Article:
Never mind that your carpenting apprenticeship regularly leaves you with cuts and splinters everywhere, and that it's not quite a steady job at this present moment. You can come home, light a candle, and then just quietly watch the goldfish swimming in their tank. They ask for so little, get by well with so little - sometimes you do have to wonder, do the goldfish notice you watching them through the glass and think that you are the imprisoned one?
20. The Time When You Burnt Breakfast
You grimace in disgust; there's a smell drifting through the air, ashy, thick with smoke and almost tangibly delicious. A disastrous combination. Waving away the smoke, you cough out loud as you hesitate by the window - do you open it and let the smoke out and draw the attention of neighbors, or let it stay in and risk triggering the fire alarm? Then you wonder why the hell you even made that a choice, and open the window, breathing in deep lungfuls of air.
When the smell of charred breakfast is diminished somewhat you look back at the frying pan in the water-filled sink; charred black and the water clouded with burnt fragments of food and ash and God knows what else. You pick it up and frown, reaching for the scourer - but before you can reach it, you are suddenly overwhelmed with the strongest bout of melancholy and your hands drop back down, splashing the kitchen counter with dirty water as the frying pan sinks back beneath the surface.
Two weeks alone and you're not sure if you can really manage by yourself. You're so young after all, only just twenty, and even though you've been brought up in a single-parent household for most of the time that it mattered, you aren't actually used to being independent. Even the most minor stop of the gears makes you feel useless, make you want to run away, something as simple as finishing only five drawers instead of six at your job or burning the damn breakfast.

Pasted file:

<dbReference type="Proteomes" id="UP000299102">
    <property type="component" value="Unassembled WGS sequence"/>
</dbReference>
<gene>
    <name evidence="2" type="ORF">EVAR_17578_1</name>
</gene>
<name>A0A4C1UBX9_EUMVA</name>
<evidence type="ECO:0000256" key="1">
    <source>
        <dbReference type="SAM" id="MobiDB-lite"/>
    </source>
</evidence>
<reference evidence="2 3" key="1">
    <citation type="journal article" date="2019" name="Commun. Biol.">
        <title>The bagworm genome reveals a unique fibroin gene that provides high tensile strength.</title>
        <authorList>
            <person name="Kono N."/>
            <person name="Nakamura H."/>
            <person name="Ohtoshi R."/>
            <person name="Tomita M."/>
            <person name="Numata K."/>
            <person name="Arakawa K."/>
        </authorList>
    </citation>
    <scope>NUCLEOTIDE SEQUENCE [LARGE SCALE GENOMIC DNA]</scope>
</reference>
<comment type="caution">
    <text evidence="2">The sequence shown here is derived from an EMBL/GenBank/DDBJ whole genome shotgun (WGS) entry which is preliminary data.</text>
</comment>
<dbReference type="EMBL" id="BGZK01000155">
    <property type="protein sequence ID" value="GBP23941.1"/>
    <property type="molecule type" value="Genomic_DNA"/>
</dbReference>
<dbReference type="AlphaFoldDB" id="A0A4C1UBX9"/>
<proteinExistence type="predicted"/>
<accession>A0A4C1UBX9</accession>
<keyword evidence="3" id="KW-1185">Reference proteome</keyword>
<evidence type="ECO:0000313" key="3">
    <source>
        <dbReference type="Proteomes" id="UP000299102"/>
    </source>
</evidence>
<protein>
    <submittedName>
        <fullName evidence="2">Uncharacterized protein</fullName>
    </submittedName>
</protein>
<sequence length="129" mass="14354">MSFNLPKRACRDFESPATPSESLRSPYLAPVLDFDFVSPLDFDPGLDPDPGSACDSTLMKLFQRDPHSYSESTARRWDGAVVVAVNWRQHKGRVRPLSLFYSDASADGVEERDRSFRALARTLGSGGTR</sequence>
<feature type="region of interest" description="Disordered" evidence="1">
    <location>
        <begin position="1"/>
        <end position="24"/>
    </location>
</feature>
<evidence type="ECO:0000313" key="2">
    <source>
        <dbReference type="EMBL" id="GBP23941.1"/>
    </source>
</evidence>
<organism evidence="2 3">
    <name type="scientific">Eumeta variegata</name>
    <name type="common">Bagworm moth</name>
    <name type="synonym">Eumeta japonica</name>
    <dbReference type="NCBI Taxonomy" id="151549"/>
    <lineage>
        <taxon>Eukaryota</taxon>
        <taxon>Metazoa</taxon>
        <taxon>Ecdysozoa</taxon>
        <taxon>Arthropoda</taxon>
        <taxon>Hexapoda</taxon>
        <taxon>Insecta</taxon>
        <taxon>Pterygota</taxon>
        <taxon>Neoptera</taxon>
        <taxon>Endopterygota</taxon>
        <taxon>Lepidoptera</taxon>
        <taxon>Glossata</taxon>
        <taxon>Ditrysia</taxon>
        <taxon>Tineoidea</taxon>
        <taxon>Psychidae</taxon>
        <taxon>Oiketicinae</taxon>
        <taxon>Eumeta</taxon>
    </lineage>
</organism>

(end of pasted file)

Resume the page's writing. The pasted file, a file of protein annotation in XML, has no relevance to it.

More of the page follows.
You can almost swear that your father's laughing at you in the background. Shaking your head frantically to rid yourself of the image, you run back up the stairs.
21. Seven Years' Bad Luck
Your father was really drunk one day and told you that you were hideous and if you ever found yourself a nice Fraulein to live with, he wasn't going to hold his breath and trust that she was going to be nice to look at. You just sneered at him and thought he was rambling meaninglessly then; besides, in the height of teenage rebellion, he wasn't exactly the first figure that you trusted for anything. But now that you're alone and at a stage where you're kind of meant to maybe look around for someone, his words come back to haunt you. You aren't exactly vain so your encounters with mirrors consist mostly of just watching the stubble on your chin as you shave; but today you're going to put this matter at rest. Good lighting, a large full-length mirror - you take a deep breath and look into yourself.